Radical Markets: Uprooting Capitalism and Democracy for a Just Society
Eric A. Posner and E. Glen Weyl
Princeton University Press, 2018
xii + 337 pages
Radical Markets has at least one virtue. The book contains many unusual proposals, and I propose to concentrate on one of the strangest of these. Eric Posner, a legal scholar, and Glen Weyl, a principal researcher at Microsoft, call for speculative boldness, and they have given us that; but sound argument is another matter.
The authors agree with prevailing leftist dogma on one matter, but differ with it on another. They accept the conventional wisdom that inequality in the world economy is extreme. “Together, the trends of rising inequality and stagnating growth mean that typical citizens in wealthy countries are no longer living much better than their parents did. … These trends pose the same problem for the neoliberal economic consensus that stagflation posed for the Keynesian consensus before it. We were promised economic dynamism in exchange for inequality. We got the inequality, but dynamism is actually declining.”
Posner and Weyl do not discuss skeptics about the rise of inequality, such as Thomas Sowell and the authors of Anti-Piketty. Let us leave that point, vital as it is, to one side. They also fail to address this question: why is inequality bad? Like almost all egalitarians, they just assume that it is and proceed from there. Though they continually call for fresh thinking, they never question this prevailing shibboleth of our age. Radical Markets: Uproo... Best Price: $8.39 Buy New $1.99 (as of 06:40 EST - Details)
They differ with the left, though, in their view of markets. For Posner and Weyl, the market deserves praise: “Our premise is that markets are, and for the medium term will remain, the best way of arranging a society.”
Posner and Weyl support markets and favor equality. The free market does make the poor, along with everyone else, better off; but this does not for our demanding authors suffice. The market allows too much inequality.
What then is to be done? The authors have detected a crucial flaw in markets as they are now constituted. Markets are not perfectly competitive, “meaning that there are a small number of homogeneous commodities, and no individual holds or buys a large fraction of them.” Because of this, most buyers and sellers have “bargaining power.” This wastes time and resources. “Each party works hard to ascertain what the other would be willing to pay or accept and jockeys for the best price possible. Such strategic behavior often causes trades to fail. Even when they succeed, huge amounts of time and effort have been wasted in the process. These problems are magnified in complex business transactions.” In other words: bargaining power withholds vast amounts of resources from the market.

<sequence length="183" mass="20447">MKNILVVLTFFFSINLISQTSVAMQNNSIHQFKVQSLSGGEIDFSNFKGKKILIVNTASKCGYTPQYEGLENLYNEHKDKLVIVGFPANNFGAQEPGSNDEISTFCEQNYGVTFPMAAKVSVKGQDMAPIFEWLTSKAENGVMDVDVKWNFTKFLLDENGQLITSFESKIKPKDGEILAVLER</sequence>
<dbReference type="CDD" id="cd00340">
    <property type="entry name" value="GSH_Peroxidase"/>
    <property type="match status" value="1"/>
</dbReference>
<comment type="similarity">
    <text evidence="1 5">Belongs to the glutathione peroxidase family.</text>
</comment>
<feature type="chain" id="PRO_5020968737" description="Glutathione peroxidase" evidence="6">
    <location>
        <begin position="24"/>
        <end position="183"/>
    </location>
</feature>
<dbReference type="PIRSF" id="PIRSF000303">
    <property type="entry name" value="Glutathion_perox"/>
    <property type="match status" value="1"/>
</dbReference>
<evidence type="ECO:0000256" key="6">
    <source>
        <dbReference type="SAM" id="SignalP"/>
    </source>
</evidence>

Just as the authors never pose the question, why is inequality bad, they never provide an argument that all resources should at all times be available for sale. Why is it bad to withhold resources in the hope of better terms later? We are never told.
The best the authors manage is this: “How can we measure ‘the greatest happiness for the greatest number’? How is it possible to compare the happiness of one individual to that of another? Many economists have argued that this task is impractical. They suggest that all we can hope for is ensure that no one’s happiness can be increased without decreasing anyone else’s, a condition called Pareto efficiency, and that the total happiness is distributed fairly.”
Now the cat is out of the bag. If an increase in the monetary value of resources is taken as roughly equal to an increase in utility, then bringing withheld resources into the market generates efficiency gains. It is Pareto superior, as neoclassical economists phrase it.
This merely pushes back our question: why should Pareto efficiency be the criterion by which economic policies are assessed? Murray Rothbard has trenchantly remarked: “there are several layers of grave fallacy involved in the very concept of efficiency as applied to social institutions or policies: (1) the problem is not only in specifying ends but also in deciding whose ends are to be pursued; (2) individual ends are bound to conflict, and therefore any additive concept of social efficiency is meaningless; and (3) even each individual’s actions cannot be assumed to be ‘efficient’; indeed, they undoubtedly will not be. Hence, efficiency is an erroneous concept even when applied to each individual’s actions directed toward his ends; it is a fortiori a meaningless concept when it includes more than one individual, let alone an entire society.”
How do Posner and Weyl propose to curtail bargaining power? Their solution is a “common ownership self-assessed tax (COST) on wealth.” In this proposal, everyone would set a price for each of his assets, and that assessment would be the basis for taxes. If you object that people would set this assessment absurdly low to avoid taxation, here the ingenuity of the scheme emerges. Once someone makes his self-assessment, anyone could purchase the asset at that price. In this way, efficiency goes up, because the purchaser would not buy the asset unless he thought he could generate a greater return than he paid for it. Wealth, our proxy for efficiency, rises, and bargaining power has been curtailed.